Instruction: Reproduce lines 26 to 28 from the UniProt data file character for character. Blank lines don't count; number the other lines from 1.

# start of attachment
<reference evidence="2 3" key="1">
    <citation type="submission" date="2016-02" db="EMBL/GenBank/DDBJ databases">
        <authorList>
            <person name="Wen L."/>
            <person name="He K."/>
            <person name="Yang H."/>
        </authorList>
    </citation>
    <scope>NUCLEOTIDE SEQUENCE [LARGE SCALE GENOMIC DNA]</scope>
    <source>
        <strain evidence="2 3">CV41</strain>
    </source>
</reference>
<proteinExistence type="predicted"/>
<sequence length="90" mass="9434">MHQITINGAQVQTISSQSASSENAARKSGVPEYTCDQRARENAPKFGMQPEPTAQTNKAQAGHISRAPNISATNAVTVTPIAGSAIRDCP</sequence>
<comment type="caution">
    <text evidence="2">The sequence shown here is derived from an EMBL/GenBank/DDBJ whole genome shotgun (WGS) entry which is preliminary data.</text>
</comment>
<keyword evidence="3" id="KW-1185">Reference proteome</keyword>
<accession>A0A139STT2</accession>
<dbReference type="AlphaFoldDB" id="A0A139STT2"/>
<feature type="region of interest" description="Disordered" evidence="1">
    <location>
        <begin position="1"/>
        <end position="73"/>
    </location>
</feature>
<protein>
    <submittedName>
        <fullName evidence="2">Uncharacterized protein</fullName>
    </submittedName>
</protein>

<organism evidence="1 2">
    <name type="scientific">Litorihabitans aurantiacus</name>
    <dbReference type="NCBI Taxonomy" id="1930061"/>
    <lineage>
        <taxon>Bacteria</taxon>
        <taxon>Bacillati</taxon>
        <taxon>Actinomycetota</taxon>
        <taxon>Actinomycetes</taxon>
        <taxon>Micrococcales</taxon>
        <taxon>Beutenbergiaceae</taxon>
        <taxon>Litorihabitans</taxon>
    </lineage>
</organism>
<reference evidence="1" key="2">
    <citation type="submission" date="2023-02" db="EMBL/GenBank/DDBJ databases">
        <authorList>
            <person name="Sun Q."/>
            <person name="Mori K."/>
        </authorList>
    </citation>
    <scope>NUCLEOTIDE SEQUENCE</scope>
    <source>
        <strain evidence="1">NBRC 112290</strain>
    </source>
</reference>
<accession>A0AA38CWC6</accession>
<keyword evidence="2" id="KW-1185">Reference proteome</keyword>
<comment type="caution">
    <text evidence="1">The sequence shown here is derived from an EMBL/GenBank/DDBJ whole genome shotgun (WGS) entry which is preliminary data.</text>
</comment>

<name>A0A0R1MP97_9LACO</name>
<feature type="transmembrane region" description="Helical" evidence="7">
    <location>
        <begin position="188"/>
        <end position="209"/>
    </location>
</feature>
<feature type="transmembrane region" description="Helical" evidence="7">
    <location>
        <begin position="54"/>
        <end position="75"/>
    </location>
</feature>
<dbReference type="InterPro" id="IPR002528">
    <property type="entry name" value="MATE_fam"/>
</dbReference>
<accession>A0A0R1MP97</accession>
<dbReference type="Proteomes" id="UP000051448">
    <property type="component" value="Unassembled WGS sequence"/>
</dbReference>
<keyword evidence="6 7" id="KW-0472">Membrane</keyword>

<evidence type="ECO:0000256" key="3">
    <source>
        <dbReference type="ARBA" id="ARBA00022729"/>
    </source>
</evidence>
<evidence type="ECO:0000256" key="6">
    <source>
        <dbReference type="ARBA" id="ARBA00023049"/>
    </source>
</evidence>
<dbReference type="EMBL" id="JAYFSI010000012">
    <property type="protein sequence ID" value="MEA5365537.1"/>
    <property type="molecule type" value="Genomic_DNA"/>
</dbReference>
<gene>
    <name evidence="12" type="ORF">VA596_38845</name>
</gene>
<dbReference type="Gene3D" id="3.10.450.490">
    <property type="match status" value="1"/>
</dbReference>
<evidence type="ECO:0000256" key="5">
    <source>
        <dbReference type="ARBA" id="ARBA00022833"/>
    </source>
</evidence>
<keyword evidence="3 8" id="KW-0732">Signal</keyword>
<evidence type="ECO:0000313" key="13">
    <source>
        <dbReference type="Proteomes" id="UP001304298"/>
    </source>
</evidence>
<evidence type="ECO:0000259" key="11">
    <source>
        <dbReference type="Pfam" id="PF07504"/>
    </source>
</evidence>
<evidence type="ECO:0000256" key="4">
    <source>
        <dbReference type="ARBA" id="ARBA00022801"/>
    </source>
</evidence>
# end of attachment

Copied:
    </location>
</feature>
<protein>